Interpretation Panel Installed On The Castle Douglas To Threave Footpath

In early 2020, the footpath between Castle Douglas and Threave, following the old route of the rail line, was widened and improved. The route now runs from the back of the Co-Op Car park as far as the Lamb Island Wildlife Hide, with a new wheel-chair friendly spur up onto the Threave Nature Reserve at Kelton Mains and a new stretch which provides a safe, off-road route to Bridge of Dee.


The footpath improvement project was led by the Galloway Glens Scheme, working closely with a range of partners including National Trust for Scotland and the Castle Douglas Development Forum. The work was funded through NatureScot’s Improving Public Access Scheme, with support from the Winifred Kennedy Trust, LandTrust and the National Lottery Heritage Fund. A launch event for the project had been proposed in March 2020, however this had to be cancelled due to the arrival of Covid-19.


After a two-year period, through which the path has experienced regimes of Covid-19 ‘appointed hour’ of exercise traffic and proved a vital local route, the interpretation panel has now finally been installed on the path behind the Co-Op Car park, highlighting the countryside destinations available on foot from the centre of Castle Douglas.


A driving force of the project was Alistair Livingston, local volunteer and history enthusiast who spearheaded the project at early stages. Alistair passed away in 2018 and the new interpretation panel recognises his work and his wish to provide a wheelchair-friendly route from the town. Alistair was represented at the unveiling of the Interpretation panel last week by his children Alistair and Callum, and his brother Kenny.

Callum said: “I like the sign and love the footpath. My big brother and I use it regularly, it is a fitting tribute to our dad”

Jonathan Barrett, Galloway Glens Land Management & Access Officer led on the path improvement project in 2019/20 and was delighted to see the interpretation panel unveiled, saying:

“The sign recognises the legacy of the town’s railway history and the efforts of the people and organisations who made this project possible. The path has proved hugely popular with visitors and local folk alike and gives people the opportunity to explore the walks, history and countryside around Castle Douglas which are one of the joys of living here.”  


In an innovative approach to path maintenance, the route is now maintained by the National Trust for Scotland team at Threave Estate, using a new mower bought especially for the task through the project. David Thompson, NTS Estate Manager for Dumfries & Galloway, said:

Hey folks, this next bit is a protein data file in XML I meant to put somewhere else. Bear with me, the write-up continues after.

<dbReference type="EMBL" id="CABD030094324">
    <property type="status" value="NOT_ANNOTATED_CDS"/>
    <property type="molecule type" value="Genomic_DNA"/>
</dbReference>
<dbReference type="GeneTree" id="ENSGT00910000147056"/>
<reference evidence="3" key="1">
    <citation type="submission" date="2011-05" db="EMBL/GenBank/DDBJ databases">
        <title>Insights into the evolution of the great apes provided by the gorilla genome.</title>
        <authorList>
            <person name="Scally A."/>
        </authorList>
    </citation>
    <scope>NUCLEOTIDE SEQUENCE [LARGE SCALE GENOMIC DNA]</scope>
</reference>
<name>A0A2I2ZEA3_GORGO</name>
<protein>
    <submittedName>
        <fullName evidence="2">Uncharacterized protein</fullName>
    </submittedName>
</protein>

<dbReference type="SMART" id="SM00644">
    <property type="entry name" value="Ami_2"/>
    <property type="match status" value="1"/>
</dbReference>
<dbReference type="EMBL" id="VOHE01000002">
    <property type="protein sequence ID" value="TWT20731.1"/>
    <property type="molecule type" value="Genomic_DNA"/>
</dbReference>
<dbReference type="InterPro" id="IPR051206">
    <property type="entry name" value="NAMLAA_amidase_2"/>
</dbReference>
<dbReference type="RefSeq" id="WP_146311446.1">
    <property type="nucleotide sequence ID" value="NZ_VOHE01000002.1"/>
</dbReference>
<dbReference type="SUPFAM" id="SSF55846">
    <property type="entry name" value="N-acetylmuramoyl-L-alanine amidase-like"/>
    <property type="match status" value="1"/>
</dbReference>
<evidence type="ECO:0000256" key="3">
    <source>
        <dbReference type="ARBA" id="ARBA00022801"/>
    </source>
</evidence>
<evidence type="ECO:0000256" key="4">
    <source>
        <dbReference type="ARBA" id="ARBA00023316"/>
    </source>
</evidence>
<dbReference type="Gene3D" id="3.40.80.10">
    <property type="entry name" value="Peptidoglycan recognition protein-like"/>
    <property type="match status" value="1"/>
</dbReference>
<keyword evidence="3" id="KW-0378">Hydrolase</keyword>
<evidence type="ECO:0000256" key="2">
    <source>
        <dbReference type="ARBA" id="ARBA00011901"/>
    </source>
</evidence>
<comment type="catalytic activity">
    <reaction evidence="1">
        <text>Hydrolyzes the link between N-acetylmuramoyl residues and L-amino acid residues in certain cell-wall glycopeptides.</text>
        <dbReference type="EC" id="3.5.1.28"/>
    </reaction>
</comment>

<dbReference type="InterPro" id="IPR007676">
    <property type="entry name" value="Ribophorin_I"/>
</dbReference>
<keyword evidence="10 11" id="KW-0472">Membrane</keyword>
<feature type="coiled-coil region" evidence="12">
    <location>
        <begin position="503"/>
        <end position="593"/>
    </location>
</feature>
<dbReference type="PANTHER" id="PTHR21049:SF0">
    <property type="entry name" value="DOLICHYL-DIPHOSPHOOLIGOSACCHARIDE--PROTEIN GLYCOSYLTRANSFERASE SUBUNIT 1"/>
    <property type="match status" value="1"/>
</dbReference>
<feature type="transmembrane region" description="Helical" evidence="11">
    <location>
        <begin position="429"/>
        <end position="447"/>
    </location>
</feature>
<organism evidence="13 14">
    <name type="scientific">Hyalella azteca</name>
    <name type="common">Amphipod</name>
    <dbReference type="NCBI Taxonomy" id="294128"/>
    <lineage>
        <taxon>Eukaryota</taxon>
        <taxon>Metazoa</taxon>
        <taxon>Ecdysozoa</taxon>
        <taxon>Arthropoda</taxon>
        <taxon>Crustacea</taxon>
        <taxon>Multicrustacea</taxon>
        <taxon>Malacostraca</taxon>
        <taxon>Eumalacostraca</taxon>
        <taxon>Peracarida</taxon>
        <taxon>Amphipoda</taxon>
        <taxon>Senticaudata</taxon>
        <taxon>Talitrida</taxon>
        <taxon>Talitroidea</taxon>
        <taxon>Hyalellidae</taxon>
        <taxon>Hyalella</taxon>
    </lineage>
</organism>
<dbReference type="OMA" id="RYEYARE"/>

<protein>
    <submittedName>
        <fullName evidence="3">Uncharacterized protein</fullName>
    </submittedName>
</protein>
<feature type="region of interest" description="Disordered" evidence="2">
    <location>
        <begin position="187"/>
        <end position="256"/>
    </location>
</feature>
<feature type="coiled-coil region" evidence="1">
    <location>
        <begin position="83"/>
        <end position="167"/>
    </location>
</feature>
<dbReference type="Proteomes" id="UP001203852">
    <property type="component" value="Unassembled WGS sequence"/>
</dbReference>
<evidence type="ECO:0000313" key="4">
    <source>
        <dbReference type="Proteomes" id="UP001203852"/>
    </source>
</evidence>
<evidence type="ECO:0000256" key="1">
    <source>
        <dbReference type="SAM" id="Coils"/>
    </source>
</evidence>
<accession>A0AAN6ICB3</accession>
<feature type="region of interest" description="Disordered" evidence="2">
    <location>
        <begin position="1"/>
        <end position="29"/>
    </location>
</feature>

“I was lucky enough to know Alistair and he was my go-to man for all questions of local history. I think he would have been so happy to see the path improved and being so well used.”


Iain Howie, Vice-Chair of the Partnership Board of the Galloway Glens Scheme, said:

The new sign is a great reminder to everyone passing that while this might now be a peaceful walk, it used to be busy historic railway route in and out of the town. It also gives a great snapshot of the network of paths available and tells the story about how the project came about – including Alistair’s driving force for the work. I am so glad the path was installed when it was, acting as a vital outdoor resource during the Covid-19 lockdown.”


McNabb Laurie, Galloway Glens Team Leader added:

“Alistair was a great help to the Galloway Glens Scheme during our development phase and we shall always be grateful for his input. I suspect Alistair would have rather we had re-established the railway itself, but failing that, the footpath improvements are, I hope, a fitting return for his efforts on this project.”
I can’t not mention that the path improvements themselves were undertaken by a D&G firm, using aggregate from Dalbeattie, and the new Interpretation panel was made by a Dumfries company. The local economic benefit brings even more value to the project.”


The Galloway Glens Scheme seeks to ‘connect people to their heritage’ while boosting the local economy and supporting sustainable communities. It is an initiative of Dumfries & Galloway Council’s Environment Team, primarily funded by the National Lottery Heritage Fund is a National lottery Heritage Fund and supported by a whole range of partners including the Galloway & Southern Ayrshire UNESCO Biosphere.

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